I hate political correctness in scientific papers. It’s especially insulting given the readership of such articles. I especially hate the use of the term “sacrificed” or the one in the current paper I’m reading “euthanised” to describe the killing of test animals as part of an experiment. In the latter it was the killing of test chickens to look at the results of antibiotic trials on their gut flora. However, perhaps “killing” has it’s own connotations, but it’s semantically different from “murdered”. Perhaps “rendered dead” is the way to go?
I’m reminded of an excellent, if wax-lyrical, 1955 Nature article by John Baker entitled English Style in Scientific Papers. It was popularly received as it was one of those moments where someone sticks their head up and pull no punches when telling everyone that they’re behaving doltishly. His subject was the grandiloquence and foibles that “are the enemies of good English” and hinder the effective communication of science. [Those with subscriptions can see an online copy via an Editorial and recent reprint in the Journal of Biological Chemistry Classics series:l article via link].
John Baker described how he loathes the “grandiloquence” that has crept into scientific papers, and waxes particularly about the use of such terms as “vide supra” rather than “see above”, which he finds particularly amusing when in the such papers the lack of Latin knowledge is often demonstrated by the author not realising the word “data” is pleural. He is also bemused by the use of “circa”, “ca.” or “c.” ahead of a year, rather than just saying “about”, or the use of “juxta-“ instead of “near”.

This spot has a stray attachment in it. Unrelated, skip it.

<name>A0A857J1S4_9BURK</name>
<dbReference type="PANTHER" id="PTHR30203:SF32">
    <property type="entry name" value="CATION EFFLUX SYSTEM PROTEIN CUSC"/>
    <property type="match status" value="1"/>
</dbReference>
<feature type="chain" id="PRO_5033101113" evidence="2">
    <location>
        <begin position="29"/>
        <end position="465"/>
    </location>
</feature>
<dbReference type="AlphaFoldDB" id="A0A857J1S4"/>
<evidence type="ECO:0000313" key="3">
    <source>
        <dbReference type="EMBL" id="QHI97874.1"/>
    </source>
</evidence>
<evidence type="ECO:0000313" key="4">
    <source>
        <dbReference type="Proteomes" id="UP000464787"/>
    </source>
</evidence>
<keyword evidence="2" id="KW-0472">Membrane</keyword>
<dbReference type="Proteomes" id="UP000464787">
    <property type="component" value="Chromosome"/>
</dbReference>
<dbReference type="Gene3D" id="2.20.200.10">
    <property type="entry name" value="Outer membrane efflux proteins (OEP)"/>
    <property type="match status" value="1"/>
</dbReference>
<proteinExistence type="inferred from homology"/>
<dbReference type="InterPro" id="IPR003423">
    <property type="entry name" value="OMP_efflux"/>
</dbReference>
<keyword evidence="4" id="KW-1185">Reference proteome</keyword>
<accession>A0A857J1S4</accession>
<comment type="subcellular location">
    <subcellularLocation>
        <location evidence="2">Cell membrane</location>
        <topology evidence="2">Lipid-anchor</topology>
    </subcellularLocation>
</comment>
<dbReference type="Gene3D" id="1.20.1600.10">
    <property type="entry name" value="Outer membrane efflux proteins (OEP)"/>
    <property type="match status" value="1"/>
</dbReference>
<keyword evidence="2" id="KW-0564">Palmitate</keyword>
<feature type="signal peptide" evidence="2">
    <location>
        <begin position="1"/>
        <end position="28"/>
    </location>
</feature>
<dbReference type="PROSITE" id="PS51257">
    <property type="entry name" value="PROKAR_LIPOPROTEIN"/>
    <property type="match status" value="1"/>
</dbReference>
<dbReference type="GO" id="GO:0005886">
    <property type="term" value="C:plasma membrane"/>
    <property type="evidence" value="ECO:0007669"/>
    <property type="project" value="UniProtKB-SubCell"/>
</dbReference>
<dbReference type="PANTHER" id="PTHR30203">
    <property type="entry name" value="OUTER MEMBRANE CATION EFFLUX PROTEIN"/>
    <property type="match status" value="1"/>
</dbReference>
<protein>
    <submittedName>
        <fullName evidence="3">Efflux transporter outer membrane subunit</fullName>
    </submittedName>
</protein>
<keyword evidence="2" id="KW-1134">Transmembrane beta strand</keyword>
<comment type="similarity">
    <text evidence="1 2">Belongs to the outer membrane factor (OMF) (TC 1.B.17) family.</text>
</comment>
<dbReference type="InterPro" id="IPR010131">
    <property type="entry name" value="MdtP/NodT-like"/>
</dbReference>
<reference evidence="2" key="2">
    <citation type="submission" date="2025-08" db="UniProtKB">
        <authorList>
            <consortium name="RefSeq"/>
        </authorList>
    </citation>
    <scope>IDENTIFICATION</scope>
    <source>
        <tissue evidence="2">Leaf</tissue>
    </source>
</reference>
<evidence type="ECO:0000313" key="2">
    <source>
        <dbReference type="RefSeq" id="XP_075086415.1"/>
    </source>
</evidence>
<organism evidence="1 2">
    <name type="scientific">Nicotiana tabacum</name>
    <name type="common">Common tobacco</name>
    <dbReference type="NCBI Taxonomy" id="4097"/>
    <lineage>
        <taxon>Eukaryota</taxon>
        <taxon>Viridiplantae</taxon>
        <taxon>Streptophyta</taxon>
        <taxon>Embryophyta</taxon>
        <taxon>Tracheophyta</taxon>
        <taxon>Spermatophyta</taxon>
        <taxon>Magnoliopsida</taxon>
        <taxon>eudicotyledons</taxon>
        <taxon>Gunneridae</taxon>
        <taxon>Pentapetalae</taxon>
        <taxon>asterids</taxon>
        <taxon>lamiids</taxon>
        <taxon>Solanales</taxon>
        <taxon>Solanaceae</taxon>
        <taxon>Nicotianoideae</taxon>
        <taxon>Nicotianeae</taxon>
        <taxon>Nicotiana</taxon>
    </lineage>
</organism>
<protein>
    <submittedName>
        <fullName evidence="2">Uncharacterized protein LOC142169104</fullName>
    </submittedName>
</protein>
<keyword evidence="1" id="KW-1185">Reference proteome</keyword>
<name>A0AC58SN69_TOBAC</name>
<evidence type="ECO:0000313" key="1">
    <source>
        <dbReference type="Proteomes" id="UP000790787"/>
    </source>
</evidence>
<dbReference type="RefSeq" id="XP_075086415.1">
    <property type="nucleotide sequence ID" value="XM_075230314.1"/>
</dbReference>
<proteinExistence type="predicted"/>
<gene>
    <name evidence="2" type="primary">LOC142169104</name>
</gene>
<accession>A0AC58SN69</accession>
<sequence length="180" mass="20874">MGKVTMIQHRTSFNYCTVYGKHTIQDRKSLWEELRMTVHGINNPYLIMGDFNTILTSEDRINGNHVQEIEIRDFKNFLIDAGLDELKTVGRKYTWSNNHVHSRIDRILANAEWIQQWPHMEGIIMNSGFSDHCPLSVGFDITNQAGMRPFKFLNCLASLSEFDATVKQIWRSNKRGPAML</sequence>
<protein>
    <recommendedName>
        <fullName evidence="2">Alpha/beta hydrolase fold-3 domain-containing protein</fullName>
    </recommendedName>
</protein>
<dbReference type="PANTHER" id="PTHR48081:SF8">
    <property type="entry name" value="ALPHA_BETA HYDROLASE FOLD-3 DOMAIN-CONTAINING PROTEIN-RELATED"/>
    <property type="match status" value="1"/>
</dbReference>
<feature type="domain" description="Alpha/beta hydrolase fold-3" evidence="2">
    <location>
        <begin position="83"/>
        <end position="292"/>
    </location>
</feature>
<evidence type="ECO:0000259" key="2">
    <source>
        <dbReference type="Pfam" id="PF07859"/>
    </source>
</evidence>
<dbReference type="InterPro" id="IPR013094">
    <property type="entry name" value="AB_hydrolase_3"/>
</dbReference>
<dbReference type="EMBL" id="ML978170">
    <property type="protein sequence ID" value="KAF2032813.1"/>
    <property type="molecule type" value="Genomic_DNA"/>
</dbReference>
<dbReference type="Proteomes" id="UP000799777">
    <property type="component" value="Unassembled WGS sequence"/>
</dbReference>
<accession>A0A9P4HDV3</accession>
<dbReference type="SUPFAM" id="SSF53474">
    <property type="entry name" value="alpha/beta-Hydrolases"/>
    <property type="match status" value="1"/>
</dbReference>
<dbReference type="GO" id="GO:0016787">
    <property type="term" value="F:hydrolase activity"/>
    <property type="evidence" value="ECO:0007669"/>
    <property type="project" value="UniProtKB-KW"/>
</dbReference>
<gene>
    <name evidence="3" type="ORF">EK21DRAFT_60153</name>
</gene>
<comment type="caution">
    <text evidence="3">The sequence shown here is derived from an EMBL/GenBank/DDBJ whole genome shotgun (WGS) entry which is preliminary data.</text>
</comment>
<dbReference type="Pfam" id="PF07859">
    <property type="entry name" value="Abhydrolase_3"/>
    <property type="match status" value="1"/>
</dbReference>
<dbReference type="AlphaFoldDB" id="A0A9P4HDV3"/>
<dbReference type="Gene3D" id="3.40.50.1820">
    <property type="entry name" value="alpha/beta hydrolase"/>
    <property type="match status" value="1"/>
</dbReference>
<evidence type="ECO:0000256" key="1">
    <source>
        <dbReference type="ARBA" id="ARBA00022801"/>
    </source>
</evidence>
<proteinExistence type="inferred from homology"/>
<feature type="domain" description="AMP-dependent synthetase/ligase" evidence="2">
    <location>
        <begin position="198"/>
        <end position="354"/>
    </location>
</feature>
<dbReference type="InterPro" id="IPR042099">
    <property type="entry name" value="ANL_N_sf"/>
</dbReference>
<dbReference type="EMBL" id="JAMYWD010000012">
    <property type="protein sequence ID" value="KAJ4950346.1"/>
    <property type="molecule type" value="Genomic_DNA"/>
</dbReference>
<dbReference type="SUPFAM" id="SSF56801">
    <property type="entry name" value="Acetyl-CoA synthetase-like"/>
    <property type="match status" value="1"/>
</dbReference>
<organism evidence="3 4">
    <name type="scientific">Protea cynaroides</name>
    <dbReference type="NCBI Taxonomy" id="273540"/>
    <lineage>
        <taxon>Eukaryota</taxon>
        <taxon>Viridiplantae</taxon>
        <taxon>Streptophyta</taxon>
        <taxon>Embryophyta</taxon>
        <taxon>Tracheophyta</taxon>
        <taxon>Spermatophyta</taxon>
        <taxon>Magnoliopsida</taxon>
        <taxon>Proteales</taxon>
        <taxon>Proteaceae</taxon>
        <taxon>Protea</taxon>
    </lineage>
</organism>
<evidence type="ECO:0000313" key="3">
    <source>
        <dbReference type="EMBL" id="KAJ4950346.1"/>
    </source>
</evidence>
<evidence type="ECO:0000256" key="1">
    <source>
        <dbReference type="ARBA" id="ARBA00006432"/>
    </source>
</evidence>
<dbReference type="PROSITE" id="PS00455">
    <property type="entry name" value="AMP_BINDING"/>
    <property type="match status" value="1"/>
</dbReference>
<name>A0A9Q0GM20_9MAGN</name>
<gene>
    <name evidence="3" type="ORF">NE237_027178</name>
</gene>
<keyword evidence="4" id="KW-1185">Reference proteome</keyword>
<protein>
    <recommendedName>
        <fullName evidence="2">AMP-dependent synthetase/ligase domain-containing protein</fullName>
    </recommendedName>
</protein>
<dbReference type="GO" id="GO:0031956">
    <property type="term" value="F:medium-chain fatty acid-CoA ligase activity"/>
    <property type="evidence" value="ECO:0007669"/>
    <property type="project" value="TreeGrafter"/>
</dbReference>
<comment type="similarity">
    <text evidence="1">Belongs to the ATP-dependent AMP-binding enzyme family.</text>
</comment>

I have to admit, I’ve been guilty of grandiloquence without even realising it. It’s just the climate you’re trained in. Although, I do find myself using the words “putative” (cf: supposed or thought to be) and “ligate” (cf. to bind or join) in common day situations, which is a little sad. Especially as most people outside of science stopped using such words years ago. The one thing that does catch all scientists out though, is phrase construction. Baker suggests that you wouldn’t, in ordinary speech, say “a tea containing cup”, you’d say “ a cup containing tea”. So why then do scientists say “iron containing globules” when what is meant is “globules containing iron”? Or they say “eight micra[sic] thick sections” when they mean “sections 8 µ thick”. A scientist would never say “the Jones associated people”, yet write “the nucleolus associated chromatin”.
He cites, as one of the worst examples of piling up qualifying words (other than adjectives) in front of the noun they qualify, the example “adenosine triphosphate activated actomyosin contraction” when of course it should be “the contraction of actomyosin, activated by adenosine triphosphate”. Where does such piling of adjectival phrases come from? Well it’s a German-American import apparently.
Writing in 1955, Baker comments that it is not surprising that a Germanic sentence construction should have crept into scientific papers given that many American scientists are of German descent, evident by the list of authors in journals published in the USA. He suggests it is the product of a generation of scholarly Americans writing in the manner they’d become accustomed having grown up with parents who constructed their sentences in their native, German way. Word piling works in German, where they have sufficient inflection to carry you through the adjectival phrases to the eventual qualifying noun, but in English, well, one just gets lost. None the less, despite many of us English and Scots having an otherwise syntactically clear, logical sentence construction, we find it necessary to copy the American-German import, just because that’s the culture of scientific papers.